Thanksgiving for the Word

It is early morning on this Thanksgiving Day 2010. I alone am awake, looking out the back window of a Gatlinburg cabin at the river running below. Many blessings come to my mind, and before I begin a day that may end up being more self-indulgence than thanksgiving, I want to meditate on a blessing that has become more dear to me this past year.

This year I have been preparing myself for a career in theology, focusing on historical theology. Most of my work concerns the late medieval and reformation periods. Today, my reading reminded me of what the reformation really accomplished. Well into the reformation, Luther reflected that an aspiring theologian now has “a major advantage: he has the Bible.” Luther meant not merely that Bibles were available for study, for that had always been the case for professional theologians; he meant “that laymen now demanded that theologians furnish biblical grounds for their statements. They had to be experienced in Scripture-based argumentation and to have acquired criteria to assess the relative significance of various biblical passages” (Oberman, Luther, 168). In other words, whether Protestant or Catholic, thorough scriptural knowledge and argumentation was necessary to be taken seriously.

This legacy lives on in my shelf of Bibles, my e-Sword, my Bibleworks 7. But, as thankful as I am for the written words of Scripture, I acknowledge that they are as much an indictment as a blessing. I have neglected them for trivial affairs. I have read them, and lived no differently. I have twisted them so they would be more palatable to me or more in line with my preconceptions. As good as the Bible has been to me, I have quite poorly used it in return. So, today, I am thankful that in its pages I find a clear testimony to the living Word, the eternal Son of God who became incarnate to commune with me, died to redeem me, rose to justify me. This Word, through his Spirit, speaks into me with all authority from the right hand of the Father.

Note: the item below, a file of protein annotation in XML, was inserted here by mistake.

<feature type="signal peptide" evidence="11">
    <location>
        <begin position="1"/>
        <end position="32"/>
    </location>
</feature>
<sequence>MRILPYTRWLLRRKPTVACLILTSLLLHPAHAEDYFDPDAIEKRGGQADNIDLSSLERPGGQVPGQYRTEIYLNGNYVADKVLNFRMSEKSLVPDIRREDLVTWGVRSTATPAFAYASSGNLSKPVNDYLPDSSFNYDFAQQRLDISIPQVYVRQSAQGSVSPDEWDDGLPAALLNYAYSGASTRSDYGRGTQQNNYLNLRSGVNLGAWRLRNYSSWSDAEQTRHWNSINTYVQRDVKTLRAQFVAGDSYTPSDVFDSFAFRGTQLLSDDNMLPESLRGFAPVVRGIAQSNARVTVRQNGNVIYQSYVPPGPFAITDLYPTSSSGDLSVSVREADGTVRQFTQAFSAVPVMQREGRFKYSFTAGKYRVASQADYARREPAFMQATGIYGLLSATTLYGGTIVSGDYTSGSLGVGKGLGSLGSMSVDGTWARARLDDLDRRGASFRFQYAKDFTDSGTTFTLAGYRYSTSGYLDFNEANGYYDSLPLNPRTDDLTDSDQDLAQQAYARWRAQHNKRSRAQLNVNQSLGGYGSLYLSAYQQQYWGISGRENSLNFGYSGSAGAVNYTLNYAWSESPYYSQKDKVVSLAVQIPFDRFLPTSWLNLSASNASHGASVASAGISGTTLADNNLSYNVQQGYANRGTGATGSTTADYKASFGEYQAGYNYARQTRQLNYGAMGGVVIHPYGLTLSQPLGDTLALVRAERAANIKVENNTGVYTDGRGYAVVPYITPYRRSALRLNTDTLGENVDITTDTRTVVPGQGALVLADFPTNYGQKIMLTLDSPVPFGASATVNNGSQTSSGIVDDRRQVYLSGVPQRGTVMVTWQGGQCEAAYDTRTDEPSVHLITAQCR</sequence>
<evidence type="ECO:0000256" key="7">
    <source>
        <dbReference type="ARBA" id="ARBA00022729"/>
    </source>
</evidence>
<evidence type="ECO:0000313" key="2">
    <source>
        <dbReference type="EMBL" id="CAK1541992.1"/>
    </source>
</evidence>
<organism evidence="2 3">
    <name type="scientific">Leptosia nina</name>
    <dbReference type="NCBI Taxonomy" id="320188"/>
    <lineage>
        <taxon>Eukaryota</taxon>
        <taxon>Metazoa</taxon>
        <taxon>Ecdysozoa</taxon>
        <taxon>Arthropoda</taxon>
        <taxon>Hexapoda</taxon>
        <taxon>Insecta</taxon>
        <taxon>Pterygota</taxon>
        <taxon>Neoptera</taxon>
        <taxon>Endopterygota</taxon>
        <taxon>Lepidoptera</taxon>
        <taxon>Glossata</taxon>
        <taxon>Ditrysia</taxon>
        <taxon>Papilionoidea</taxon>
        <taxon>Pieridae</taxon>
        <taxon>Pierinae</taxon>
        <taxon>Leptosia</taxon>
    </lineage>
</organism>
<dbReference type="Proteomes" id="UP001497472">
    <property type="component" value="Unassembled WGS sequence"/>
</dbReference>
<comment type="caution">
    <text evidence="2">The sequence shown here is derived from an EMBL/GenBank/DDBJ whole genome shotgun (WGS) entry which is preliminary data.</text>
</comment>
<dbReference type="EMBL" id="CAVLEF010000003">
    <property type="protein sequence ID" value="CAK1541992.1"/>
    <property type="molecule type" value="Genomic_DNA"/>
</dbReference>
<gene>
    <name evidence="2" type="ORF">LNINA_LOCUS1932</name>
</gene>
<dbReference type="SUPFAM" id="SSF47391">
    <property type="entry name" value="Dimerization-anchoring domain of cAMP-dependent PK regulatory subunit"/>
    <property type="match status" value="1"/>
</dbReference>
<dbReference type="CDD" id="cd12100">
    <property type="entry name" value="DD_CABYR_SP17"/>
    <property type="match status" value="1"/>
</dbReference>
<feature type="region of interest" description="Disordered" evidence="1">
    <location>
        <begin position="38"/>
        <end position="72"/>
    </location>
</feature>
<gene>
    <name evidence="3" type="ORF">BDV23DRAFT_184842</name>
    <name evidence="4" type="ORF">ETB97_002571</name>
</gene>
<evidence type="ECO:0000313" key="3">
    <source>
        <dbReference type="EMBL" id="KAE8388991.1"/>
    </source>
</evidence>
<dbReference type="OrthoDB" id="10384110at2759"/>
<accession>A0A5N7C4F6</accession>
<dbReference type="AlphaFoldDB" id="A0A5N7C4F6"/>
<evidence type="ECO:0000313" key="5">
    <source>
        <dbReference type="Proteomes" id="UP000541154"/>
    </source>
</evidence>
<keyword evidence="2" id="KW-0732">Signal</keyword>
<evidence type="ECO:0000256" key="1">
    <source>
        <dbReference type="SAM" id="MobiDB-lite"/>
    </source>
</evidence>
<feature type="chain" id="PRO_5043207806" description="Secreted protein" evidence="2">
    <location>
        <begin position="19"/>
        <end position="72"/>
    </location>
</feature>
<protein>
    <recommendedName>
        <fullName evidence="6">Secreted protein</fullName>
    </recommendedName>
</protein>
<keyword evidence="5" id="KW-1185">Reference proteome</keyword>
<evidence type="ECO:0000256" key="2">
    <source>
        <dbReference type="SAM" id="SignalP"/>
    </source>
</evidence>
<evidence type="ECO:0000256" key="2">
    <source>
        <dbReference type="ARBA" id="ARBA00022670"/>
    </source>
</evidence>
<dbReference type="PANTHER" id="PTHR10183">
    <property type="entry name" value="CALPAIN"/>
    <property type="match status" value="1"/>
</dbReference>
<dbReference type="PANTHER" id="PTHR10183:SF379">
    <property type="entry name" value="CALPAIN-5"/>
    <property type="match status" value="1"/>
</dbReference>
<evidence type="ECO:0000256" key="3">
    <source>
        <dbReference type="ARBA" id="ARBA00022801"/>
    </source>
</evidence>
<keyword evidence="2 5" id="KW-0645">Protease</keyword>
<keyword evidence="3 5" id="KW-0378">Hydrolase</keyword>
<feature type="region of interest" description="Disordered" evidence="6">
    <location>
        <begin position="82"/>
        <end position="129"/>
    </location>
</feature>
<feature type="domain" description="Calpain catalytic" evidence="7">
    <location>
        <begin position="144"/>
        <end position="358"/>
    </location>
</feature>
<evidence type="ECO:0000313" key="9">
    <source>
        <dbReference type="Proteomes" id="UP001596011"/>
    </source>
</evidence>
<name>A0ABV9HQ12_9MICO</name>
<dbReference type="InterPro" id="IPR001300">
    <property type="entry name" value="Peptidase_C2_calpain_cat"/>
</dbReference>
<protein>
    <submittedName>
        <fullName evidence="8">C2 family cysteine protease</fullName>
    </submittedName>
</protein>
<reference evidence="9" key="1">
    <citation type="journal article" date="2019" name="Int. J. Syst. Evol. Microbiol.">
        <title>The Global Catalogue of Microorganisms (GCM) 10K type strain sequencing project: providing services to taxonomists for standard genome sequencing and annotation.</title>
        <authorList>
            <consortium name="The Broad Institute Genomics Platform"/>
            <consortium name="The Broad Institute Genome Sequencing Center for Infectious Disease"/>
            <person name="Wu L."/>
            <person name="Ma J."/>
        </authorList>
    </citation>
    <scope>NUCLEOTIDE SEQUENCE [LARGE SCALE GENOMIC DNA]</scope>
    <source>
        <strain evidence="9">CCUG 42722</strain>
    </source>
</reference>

When the Law thunders against me, he hushes it. When my conscience convicts me, he overturns its verdict. When the works of my hands are tainted, unimpressive fabrications, he purifies them and presents them as masterpieces to his Father. Because he is the Gift, I can return thanks to the Father for every good and perfect gift showered on me from above. My thanksgiving today will not be adequate to the gifts I have received, but in this failing too the Word speaks his message of grace to me.

1 Chronicles 16:34 — Oh give thanks to the LORD, for he is good; for his steadfast love endures forever!

Published in: on November 25, 2010 at 8:48 am  Leave a Comment  

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